With nearly 25% of roadside inspections leading to a vehicle being placed out of service, it goes without saying that a reliable vehicle maintenance program is essential for a safe fleet to stay on the road.
Here are some statistics and pointers to help you keep your fleet on the road:
- Check out the DOT-Ready.com software to streamline fleet maintenance record keeping and scheduling. It’s a small step that will save your company thousands.
- A clean fleet will keep the DOT off your back. Investing in a program for getting trucks and trailers washed will help keep your trucks out of the sights of the DOT.
- Preventative maintenance starts with drivers. Make sure they’re turning in their pre/post-trip inspections. The better communication between drivers and techs, the better maintained your fleet will be.
While we’re on the topic, here are some interesting statistics from the FMCSA regarding common violations and OOS rates from 2014 to 2018:
Here are some easily avoidable violations that drivers should easily be able to check for:
#1 – 396.3A1BOS – Brakes Out Of Service (99.9% OOS)
When the number of defective brakes is equal to or greater than 20% of the service brakes on the vehicle or combination, the unit is placed out of service 99.9% of the time.
#2 – 393.75A3 – Tire-flat and/or audible air leak (97.8% OOS)
When air can be heard leaking from a tire, or when a tire has a noticeable lack of air, the unit is placed out of service 97.8% of the time by the DOT.
#3 – 393.75F – Tire — exceeding weight rating of tire (98.25% OOS)
Tires are made to accommodate specific weight ratings depending on the type of vehicle it’s for and the road conditions it’s meant to be driven on. Be sure to check the weight ratings before purchasing tires so you don’t get put out of service down the road.
These violations lead to vehicles being placed out of service 98.25% of the time.
#4 – 393.43 – No/improper breakaway or emergency braking (90.3% OOS)
For vehicles equipped with an air braking system, this typically isn’t an issue due to the brakes applying themselves automatically whenever the air is drained from the tanks or the lines are disconnected. However, for electric brakes, it’s common for switches to become defective with age or connections to be so corroded that they don’t work when they’re supposed to.
These violations lead to vehicles being placed out of service 90.3% of the time.
#5 – 393.75A – Flat tire or fabric exposed (94.4% OOS)
Anytime a tire has exposed wiring or bulges, whether it be on the sidewall or driving surface, the tire must be replaced immediately. Drivers should be checking for issues with tires at least twice a day to avoid unexpected flats, or even worse, accidents.
These violations lead to vehicles being placed out of service 94.4% of the time.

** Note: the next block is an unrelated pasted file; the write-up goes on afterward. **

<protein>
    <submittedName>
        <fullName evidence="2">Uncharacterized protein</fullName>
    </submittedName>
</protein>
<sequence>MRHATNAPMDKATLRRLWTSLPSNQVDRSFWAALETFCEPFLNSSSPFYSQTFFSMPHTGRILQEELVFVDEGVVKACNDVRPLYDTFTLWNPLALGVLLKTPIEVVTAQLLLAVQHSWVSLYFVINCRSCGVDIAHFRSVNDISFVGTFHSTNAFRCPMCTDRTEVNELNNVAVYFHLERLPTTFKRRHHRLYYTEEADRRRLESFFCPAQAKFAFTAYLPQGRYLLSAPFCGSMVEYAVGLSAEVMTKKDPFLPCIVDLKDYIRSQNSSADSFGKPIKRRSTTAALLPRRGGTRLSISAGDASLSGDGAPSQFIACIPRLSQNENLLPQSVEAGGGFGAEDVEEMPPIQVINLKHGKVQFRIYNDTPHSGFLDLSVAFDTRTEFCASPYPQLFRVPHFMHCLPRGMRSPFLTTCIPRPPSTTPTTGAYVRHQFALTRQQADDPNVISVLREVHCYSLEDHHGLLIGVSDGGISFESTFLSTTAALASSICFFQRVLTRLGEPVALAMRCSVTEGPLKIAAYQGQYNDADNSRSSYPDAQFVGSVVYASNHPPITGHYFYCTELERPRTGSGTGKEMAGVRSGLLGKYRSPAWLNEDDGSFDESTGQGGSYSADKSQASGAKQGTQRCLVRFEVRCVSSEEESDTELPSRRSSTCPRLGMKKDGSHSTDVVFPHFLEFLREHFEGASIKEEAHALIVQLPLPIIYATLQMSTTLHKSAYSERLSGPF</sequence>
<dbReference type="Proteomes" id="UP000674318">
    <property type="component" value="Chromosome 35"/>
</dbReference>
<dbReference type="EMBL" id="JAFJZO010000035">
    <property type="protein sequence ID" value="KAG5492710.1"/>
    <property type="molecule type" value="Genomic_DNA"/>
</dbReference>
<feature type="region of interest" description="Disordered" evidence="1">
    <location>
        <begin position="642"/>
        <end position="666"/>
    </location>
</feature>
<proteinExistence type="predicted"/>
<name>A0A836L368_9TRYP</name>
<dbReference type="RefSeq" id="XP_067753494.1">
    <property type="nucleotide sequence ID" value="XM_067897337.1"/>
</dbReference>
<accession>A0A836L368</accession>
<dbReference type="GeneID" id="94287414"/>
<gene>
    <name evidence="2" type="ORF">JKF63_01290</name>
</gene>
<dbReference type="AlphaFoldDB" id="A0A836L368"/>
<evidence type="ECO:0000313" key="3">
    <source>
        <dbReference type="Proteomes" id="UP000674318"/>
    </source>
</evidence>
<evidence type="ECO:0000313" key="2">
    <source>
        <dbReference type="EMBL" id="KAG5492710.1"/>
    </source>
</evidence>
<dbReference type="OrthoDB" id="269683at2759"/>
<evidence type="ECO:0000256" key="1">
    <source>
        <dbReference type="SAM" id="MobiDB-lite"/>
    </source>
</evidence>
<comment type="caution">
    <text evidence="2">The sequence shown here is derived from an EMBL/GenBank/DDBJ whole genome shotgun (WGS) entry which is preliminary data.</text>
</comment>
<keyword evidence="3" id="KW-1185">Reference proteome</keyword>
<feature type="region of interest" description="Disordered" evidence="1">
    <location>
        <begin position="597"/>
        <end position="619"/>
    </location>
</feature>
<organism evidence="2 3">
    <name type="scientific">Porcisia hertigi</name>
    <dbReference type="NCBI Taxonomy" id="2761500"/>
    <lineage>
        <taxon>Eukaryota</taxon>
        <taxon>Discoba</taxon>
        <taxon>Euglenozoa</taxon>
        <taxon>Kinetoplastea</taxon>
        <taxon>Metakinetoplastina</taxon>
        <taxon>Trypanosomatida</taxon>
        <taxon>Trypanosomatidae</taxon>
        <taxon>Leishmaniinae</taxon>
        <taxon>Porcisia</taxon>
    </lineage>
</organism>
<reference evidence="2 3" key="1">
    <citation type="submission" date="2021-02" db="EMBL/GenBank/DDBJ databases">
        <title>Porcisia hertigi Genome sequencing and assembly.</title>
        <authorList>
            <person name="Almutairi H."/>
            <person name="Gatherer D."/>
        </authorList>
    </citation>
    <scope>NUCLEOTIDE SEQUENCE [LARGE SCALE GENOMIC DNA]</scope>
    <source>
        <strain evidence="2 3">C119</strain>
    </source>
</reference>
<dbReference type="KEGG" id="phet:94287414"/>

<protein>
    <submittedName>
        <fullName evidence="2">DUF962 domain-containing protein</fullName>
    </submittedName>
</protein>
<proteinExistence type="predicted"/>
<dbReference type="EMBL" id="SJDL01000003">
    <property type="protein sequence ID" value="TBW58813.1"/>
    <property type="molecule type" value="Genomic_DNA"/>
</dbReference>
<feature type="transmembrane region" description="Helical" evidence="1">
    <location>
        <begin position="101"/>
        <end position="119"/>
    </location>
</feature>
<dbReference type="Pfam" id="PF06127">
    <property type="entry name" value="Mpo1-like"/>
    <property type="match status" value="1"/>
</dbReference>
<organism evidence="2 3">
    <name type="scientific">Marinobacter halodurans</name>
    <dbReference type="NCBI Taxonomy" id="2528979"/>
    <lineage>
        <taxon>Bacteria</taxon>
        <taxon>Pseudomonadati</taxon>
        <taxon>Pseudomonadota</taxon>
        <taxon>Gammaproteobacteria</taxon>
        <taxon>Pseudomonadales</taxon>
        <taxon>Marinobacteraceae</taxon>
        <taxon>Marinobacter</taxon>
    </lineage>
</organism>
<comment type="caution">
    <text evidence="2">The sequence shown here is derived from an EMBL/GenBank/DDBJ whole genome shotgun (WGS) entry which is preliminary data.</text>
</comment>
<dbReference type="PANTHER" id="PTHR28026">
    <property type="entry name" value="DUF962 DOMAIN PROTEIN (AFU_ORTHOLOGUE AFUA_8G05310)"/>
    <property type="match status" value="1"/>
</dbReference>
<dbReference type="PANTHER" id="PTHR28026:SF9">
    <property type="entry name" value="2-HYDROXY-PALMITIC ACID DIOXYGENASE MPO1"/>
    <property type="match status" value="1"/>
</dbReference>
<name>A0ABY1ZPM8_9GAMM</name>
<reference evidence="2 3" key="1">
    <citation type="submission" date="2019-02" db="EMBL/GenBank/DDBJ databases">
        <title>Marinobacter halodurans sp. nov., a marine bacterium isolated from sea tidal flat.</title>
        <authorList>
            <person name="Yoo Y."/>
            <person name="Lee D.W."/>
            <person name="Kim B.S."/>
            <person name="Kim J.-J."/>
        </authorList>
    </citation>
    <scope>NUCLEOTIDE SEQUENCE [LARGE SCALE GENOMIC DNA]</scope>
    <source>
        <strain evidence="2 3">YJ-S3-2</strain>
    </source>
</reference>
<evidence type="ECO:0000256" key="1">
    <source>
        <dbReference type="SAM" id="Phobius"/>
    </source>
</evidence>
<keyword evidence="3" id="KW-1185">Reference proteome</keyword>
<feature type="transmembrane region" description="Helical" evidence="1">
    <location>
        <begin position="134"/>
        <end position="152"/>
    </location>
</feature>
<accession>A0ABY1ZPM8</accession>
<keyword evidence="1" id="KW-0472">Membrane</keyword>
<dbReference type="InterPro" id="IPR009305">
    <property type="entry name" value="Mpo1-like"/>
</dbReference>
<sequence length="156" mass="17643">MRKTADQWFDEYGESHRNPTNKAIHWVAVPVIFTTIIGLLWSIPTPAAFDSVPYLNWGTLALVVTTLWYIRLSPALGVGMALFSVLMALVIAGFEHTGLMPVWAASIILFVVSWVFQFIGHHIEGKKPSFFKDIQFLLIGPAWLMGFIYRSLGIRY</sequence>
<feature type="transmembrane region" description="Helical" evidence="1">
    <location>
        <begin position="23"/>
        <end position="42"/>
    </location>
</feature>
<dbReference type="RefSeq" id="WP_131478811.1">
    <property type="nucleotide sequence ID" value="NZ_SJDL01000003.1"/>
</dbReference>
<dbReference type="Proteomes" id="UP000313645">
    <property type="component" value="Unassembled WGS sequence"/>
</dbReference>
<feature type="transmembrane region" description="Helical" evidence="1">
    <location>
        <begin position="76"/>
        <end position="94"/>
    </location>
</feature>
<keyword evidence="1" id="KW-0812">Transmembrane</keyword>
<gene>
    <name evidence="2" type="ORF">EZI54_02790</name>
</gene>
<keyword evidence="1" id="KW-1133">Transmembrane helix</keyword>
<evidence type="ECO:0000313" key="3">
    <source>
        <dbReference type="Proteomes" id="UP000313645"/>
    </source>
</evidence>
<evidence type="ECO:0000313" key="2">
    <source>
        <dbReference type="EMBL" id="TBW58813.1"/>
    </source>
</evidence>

#6 – 393.9BRKLAMP – Inoperative Brake Lamps (49.9% OOS)
Brake lamps should be checked every time the unit moves. Not only for proper operation but that the lights are bright enough to be visible in low visibility weather conditions that may be encountered.
These violations lead to vehicles being placed out of service 49.9% of the time.
#7 – 396.3A1BL – Brake system pressure loss (30.03%)
Air pressure should build from 85 to 100 psi within 45 seconds in a dual-air system.
With all brakes released, the air loss rate should be less than 2 psi in 1 minute for single vehicles and less than 3 psi in 1 minute for combination vehicles. With the brake pedal pressed, the air pressure can not fall more than 3 psi in 1 minute for single vehicles and more than 4 psi for combination vehicles.
These violations lead to vehicles being placed out of service 30% of the time.
#8 – 393.207F – Air suspension pressure loss (49.2% OOS)
The air pressure regulator valve shall not allow air into the suspension system until at least 55 psi is in the braking system. The vehicle shall be level (not tilting to the left or right). Air leakage shall not be greater than 3 psi in a 5-minute time period when the vehicle’s air pressure gauge shows normal operating pressure.
These violations lead to vehicles being placed out of service 49.2% of the time.
#9 – 393.45B2PC – Brake Hose or Tubing Chafing and/or Kinking (36.50%)
Air hoses must be secured against chaffing, kinking, or other mechanical damages; as well as be installed in a manner that prevents it from contacting the vehicle’s exhaust system or any other source of high temperatures.
These violations lead to vehicles being placed out of service 36.5% of the time.
How Trucking Companies Can Avoid Violations on the Road
There are several steps that trucking companies can take to avoid getting violations on the road. First and foremost, companies should make sure that their trucks are well-maintained and in good working order.
This means regularly inspecting and servicing the vehicles, and addressing any issues that arise.
Additionally, trucking companies should ensure that their drivers are properly trained and licensed and that they follow all applicable traffic laws and regulations. This may involve providing regular training and education for drivers, as well as monitoring their driving habits to ensure compliance.
Finally, trucking companies can use technology, such as GPS tracking and communication systems, to monitor and manage their fleet in real-time, and to quickly address any issues that may arise.